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Circular hiking trail Porta Claudia

Circular hiking trail Porta Claudia


Starting point: Scharnitz parking P1
Finishing point: Scharnitz parking P1
Ascent125 m
Highest point1,085 m
Route distance2.5 km
Walking time / total01:00 hh:mm
Walking time / ascent00:30 hh:mm
Level of difficultyeasy

Elevation profile


Route: Ried parking lot - Isar bridge - Porta Claudia trail - Isar bridge - Ried parking lot

Parking and public transport:
P1 "Ried"
By train to Scharnitz train station (10 minutes walk to the starting point).
You can find all connections in real time with the Mobility-App "wegfinder".

From the Ried P1 parking lot, walk in the direction of Scharnitz. Turn right before the Isar bridge and follow the path up to Porta-Claudia. Return via the Calvary to Scharnitz. In Scharnitz turn left and follow the Porta-Claudia-Str. to the Isar bridge and cross it. After the bridge turn left again and walk along the Isar back to the starting point.

The stations:
Station 1: The construction

The Porta Claudia was built in several construction phases.  The oldest construction was built in 1633 - 1634 and 1645 - 1648 directly behind the bridge over the river Isar in the present village center. After destructions the fortress is rebuilt in 1705 - 1711 and 1719, especially in the north a new dam is built. In the 1760s and 1770s it is extended and in 1796 - 1800 construction phases follow, which lead to its largest extent.

Station 2: The fortress complex
The fortification of Porta Claudia extends in the north from the eastern walls of the Brunstein up to the western rocky outcrop. Between the former customs buildings was the main gate of Porta Claudia, behind it the barracks, the powder magazine and the armory. A moat had been constructed in front of the walls. West of the Isar there were four sections of buildings along the fortification.

Station 3: The destructions
The Porta Claudia was subjected to several destructions: in 1703 in the course of the "Bavarian Rumble", in 1762 due to a flood disaster, in 1782 due to an officially ordered dismantling including the sale of individual components and in 1805 due to the demolition ordered by the French troops. Throughout its existence, the fortress was also regularly exposed to decay through weathering.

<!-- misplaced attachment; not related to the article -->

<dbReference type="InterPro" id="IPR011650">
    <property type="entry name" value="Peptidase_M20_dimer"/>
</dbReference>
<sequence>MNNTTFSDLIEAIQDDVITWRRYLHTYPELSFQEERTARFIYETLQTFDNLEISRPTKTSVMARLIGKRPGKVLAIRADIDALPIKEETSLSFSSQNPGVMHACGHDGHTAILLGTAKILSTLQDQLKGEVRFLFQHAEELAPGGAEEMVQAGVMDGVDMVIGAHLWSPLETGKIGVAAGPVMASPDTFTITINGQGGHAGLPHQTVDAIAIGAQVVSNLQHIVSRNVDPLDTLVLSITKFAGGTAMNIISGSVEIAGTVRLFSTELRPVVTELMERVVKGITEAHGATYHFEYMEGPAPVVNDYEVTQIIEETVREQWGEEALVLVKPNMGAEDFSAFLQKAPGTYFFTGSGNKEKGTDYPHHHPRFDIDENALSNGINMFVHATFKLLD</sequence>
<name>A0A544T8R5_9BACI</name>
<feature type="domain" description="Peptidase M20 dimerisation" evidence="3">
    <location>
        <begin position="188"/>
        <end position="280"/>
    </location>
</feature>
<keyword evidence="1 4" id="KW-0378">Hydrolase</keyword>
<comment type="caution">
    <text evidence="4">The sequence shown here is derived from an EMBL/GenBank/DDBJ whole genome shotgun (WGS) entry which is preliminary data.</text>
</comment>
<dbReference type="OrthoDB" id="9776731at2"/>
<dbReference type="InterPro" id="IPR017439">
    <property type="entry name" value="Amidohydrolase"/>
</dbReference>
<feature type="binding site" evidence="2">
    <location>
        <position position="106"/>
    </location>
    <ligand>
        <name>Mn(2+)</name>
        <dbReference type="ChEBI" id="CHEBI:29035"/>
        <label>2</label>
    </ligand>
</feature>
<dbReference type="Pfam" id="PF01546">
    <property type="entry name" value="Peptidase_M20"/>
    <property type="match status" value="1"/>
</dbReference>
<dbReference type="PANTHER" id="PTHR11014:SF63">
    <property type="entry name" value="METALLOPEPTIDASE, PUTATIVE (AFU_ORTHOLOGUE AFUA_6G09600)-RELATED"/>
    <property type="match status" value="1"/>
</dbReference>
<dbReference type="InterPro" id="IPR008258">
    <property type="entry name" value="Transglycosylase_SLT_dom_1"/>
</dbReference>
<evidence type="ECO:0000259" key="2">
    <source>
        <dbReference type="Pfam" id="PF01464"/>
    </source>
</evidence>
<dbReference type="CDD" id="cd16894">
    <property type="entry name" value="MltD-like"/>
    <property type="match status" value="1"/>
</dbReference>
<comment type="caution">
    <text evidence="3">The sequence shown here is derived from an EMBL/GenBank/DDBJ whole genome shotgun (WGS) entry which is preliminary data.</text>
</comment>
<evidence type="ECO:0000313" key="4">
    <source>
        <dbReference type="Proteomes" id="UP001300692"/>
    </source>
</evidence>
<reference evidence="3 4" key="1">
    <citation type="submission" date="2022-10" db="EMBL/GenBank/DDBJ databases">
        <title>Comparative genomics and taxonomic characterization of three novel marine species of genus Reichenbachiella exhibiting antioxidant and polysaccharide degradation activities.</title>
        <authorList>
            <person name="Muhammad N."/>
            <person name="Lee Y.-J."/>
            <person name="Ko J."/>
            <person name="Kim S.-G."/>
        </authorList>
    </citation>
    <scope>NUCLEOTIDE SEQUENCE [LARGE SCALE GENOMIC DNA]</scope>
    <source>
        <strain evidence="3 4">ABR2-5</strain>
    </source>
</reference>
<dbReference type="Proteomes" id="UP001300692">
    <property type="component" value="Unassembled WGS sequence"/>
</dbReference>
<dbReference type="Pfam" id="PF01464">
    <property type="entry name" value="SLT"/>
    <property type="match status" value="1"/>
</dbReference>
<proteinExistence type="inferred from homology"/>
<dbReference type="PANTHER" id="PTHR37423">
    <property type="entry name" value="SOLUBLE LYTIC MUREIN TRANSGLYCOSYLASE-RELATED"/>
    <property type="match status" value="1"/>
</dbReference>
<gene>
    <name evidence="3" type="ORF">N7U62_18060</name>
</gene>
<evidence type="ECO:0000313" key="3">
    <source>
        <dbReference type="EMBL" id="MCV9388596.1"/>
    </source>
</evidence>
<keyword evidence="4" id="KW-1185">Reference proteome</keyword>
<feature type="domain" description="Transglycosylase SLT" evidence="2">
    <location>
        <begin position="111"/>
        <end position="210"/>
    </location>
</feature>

Station 4: The main gate
Above the main gate there was a chapel (dedicated to St. Joseph) and the apartment of the military chaplain. The main gate was built in the construction period 1705-1711. Coming from the north, one also had to cross a moat before passing the gate. On the side of the eastern former customs building, one can still easily see remains of the connecting wall between the main gate and the eastern facilities.

Station 5: Eastern buildings
The eastern installations of Porta Claudia include the artillery laboratory, where ammunition and black powder were produced, a former burgher's house, where the officers were housed, the commander's residence, where today stands as the eastern old customs house, and the armory, now called the "Old Castle". The crown mill and the gun emplacement "Cavalier" date back to the 1760s.

Station 6: The barracks
Behind the present western former customs building there are still old walls and the relatively well preserved powder magazine. In this arena-like area were the barracks with a main building and the inner guardhouse. Both no longer exist, the location of the main building is at the roadside entrance of the arena, that of the guardhouse at the parking lot in front of the customs building.

Station 7: The rampart
The youngest part of the Porta Claudia is the forework (also called Maulögg-Redoute), with defensive walls, gun emplacements and embrasures. It was connected with the upper part of the bastion. Passages are still preserved today. The area near the outwork is also called "Devil's Kitchen" in the tradition, although this may have been the original name for the artillery laboratory.

Station 8: The Stables
The stables, whose vaults are still well preserved, belong to the two uppermost sections of Porta Claudia. From the stables, stairs lead to the upper part of the building, where there was also a kitchen in a supply building. Next to the stables there was also a warehouse, where all kinds of goods were stored. These facilities were also built in the 1760s and 1770s.

Station 9: The mountain bastion
West of the Isar River there are four sections with strong fortifications that existed along the defense wall. The mountain bastion was equipped with fortifications and embrasures, the walls of a building in the uppermost section are still clearly visible - in such buildings there were guardrooms or even a kitchen. Casemates, rampart vaults reaching into the hillside, were an important part of the fortification.

Station 10: Fort St. Nikolo
In 1645 Fort St. Nikolo is built, first as a simple wooden hut for a scout post, after 1705 the wooden structure is replaced by an outwork and the building is rebuilt. After the destruction in 1805, a Calvary is built, a large cross is erected on the site of the building in 1898, and the burial chapel is built between 1900 and 1930 where the gate to the fort used to be.

Station 11: The first plant
The original Porta Claudia was built just after the Isar Bridge in the center of the village. Archduchess Claudia de'Medici ordered its construction in 1633 in order to secure Tyrol in the north against the Swedes fighting in the Thirty Years' War. As early as 1632, the Gumpp brothers, who were in the service of the Tyrol as master builders, had visited Scharnitz and drawn designs for a fortification.

Alpine emergency call:
Call: 140


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